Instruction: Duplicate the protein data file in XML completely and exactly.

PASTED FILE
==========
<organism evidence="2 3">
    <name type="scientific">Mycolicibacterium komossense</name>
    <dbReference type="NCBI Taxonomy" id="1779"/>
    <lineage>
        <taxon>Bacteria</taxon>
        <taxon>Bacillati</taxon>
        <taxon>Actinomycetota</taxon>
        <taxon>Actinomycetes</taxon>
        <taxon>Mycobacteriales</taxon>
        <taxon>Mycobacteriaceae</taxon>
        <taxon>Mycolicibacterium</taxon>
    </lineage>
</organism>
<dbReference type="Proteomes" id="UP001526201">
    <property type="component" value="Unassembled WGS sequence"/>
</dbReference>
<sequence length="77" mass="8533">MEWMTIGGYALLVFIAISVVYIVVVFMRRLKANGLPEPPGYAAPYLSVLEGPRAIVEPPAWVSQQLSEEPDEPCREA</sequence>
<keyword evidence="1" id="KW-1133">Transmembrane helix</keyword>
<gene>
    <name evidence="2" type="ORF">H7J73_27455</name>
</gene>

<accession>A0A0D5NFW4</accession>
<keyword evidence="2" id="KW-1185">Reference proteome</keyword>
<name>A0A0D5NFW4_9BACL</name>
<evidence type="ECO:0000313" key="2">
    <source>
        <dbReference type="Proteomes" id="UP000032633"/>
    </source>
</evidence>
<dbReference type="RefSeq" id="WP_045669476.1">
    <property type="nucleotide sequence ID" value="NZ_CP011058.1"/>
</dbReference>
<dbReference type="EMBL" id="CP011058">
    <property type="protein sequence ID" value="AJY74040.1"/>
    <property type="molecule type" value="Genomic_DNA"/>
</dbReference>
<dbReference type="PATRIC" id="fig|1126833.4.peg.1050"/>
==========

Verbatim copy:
<organism evidence="2 3">
    <name type="scientific">Mycolicibacterium komossense</name>
    <dbReference type="NCBI Taxonomy" id="1779"/>
    <lineage>
        <taxon>Bacteria</taxon>
        <taxon>Bacillati</taxon>
        <taxon>Actinomycetota</taxon>
        <taxon>Actinomycetes</taxon>
        <taxon>Mycobacteriales</taxon>
        <taxon>Mycobacteriaceae</taxon>
        <taxon>Mycolicibacterium</taxon>
    </lineage>
</organism>
<dbReference type="Proteomes" id="UP001526201">
    <property type="component" value="Unassembled WGS sequence"/>
</dbReference>
<sequence length="77" mass="8533">MEWMTIGGYALLVFIAISVVYIVVVFMRRLKANGLPEPPGYAAPYLSVLEGPRAIVEPPAWVSQQLSEEPDEPCREA</sequence>
<keyword evidence="1" id="KW-1133">Transmembrane helix</keyword>
<gene>
    <name evidence="2" type="ORF">H7J73_27455</name>
</gene>

<accession>A0A0D5NFW4</accession>
<keyword evidence="2" id="KW-1185">Reference proteome</keyword>
<name>A0A0D5NFW4_9BACL</name>
<evidence type="ECO:0000313" key="2">
    <source>
        <dbReference type="Proteomes" id="UP000032633"/>
    </source>
</evidence>
<dbReference type="RefSeq" id="WP_045669476.1">
    <property type="nucleotide sequence ID" value="NZ_CP011058.1"/>
</dbReference>
<dbReference type="EMBL" id="CP011058">
    <property type="protein sequence ID" value="AJY74040.1"/>
    <property type="molecule type" value="Genomic_DNA"/>
</dbReference>
<dbReference type="PATRIC" id="fig|1126833.4.peg.1050"/>